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4.5 out of 5 stars
58
4.5 out of 5 stars
What is the What
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Price:£4.99


on 19 May 2013
"...the camp at the edge of the world" these few words basically sum up Valentino's view of Kakuma (meaning nowhere) - the refugee camp where he spent years following his escape from his home village in Sudan as a young boy.

This was our book club choice for April and if I'm totally honest not one I would pick for myself. I can appreciate the difficulties and empathise but it's just not the kind of book I'd pick to read in my spare time - however, it is one of those books that makes you feel better about your own circumstances whatever they are having read it. It does make you thankful for living where you live and having the comforts and things we all take for granted.

The author, Dave Eggers, has written this book about Valentino's life but it's written like an autobiography. The preface explains that all the major events are true but maybe some of the conversations etc were fictional. It switches between the present day and the past with ease and I felt this was actually well written and described in the tone of Valentino's own voice. He directs his experiences to people he meets in America - gym clients, Michael, the nurse - and I think it's a way of telling his story, as obviously at the time no-one was listening but now we, the reader are listening, but you do wonder which bits are true and which aren't.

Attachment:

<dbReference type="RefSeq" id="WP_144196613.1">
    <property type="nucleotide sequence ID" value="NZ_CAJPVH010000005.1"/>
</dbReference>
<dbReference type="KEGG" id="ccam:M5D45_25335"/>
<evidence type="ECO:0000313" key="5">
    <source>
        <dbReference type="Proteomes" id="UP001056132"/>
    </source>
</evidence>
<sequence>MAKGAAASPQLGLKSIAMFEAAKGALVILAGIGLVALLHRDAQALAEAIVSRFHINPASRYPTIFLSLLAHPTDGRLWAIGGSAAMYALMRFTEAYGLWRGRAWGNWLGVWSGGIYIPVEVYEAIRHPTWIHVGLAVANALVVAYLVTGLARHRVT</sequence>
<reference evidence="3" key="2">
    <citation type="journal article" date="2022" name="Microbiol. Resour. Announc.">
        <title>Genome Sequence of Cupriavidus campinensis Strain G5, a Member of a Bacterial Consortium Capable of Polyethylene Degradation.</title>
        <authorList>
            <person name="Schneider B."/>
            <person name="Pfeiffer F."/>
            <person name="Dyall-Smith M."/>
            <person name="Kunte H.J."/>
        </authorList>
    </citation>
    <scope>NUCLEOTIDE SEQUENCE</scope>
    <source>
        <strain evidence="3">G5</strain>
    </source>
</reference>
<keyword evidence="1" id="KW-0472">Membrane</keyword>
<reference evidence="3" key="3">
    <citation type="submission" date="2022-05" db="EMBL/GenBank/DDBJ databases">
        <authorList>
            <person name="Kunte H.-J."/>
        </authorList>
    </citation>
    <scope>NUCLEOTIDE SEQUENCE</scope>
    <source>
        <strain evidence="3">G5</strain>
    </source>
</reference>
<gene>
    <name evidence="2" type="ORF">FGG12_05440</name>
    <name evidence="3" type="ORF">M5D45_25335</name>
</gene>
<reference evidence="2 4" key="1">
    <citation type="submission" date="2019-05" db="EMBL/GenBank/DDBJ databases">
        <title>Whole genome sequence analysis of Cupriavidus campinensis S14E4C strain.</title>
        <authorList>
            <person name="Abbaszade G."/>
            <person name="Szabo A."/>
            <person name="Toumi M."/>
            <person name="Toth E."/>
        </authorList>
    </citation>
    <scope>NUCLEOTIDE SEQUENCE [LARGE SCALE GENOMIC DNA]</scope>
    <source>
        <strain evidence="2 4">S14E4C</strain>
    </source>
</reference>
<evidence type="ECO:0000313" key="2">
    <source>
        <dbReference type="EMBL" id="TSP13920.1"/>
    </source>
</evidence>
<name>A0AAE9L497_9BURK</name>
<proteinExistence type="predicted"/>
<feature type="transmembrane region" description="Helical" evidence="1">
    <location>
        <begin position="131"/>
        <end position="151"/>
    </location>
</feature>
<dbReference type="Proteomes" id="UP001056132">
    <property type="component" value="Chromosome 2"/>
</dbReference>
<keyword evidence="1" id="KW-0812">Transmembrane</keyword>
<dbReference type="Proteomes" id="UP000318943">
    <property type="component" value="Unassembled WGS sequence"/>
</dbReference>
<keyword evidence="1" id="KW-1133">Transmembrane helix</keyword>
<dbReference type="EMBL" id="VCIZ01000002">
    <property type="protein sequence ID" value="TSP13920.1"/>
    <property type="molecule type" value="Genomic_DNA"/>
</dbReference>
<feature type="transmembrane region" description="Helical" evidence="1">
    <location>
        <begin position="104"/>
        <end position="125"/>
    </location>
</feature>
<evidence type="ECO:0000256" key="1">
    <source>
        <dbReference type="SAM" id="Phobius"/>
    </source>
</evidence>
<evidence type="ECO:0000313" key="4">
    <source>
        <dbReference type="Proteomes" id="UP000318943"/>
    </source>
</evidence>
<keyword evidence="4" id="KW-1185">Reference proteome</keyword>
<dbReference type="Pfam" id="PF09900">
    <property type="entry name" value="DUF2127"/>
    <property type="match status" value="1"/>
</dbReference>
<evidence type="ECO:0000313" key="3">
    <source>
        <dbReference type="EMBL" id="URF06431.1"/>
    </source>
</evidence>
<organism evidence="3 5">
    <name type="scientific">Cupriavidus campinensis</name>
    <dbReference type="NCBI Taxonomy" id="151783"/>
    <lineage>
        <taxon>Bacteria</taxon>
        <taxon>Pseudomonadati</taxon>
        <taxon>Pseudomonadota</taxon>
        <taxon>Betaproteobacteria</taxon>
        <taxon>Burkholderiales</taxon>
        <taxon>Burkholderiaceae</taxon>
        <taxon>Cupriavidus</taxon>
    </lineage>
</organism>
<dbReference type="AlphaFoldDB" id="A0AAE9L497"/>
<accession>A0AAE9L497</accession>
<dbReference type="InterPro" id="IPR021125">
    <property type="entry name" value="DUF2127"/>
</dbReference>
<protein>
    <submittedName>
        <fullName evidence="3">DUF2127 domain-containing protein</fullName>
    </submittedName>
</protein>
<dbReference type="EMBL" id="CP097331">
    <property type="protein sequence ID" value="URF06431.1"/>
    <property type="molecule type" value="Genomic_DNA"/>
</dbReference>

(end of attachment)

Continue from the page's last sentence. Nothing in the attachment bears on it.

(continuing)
I don't know if I can say that I 'enjoyed' this book, after all it's about human suffering with harrowing scenes and experiences - some of it reads like it's straight out of a movie. There are a LOT of horrifying scenes in this book but I found myself becoming desensitised to it. Maybe if the book had been a bit shorter it would have been more powerful.

The scene that impacted me the most - the scene of them fleeing from the camp in Ethiopia and crossing the river whilst being shot at with bodies floating past - just an awful vision. And, I was really saddened that Noriyaki didn't make it.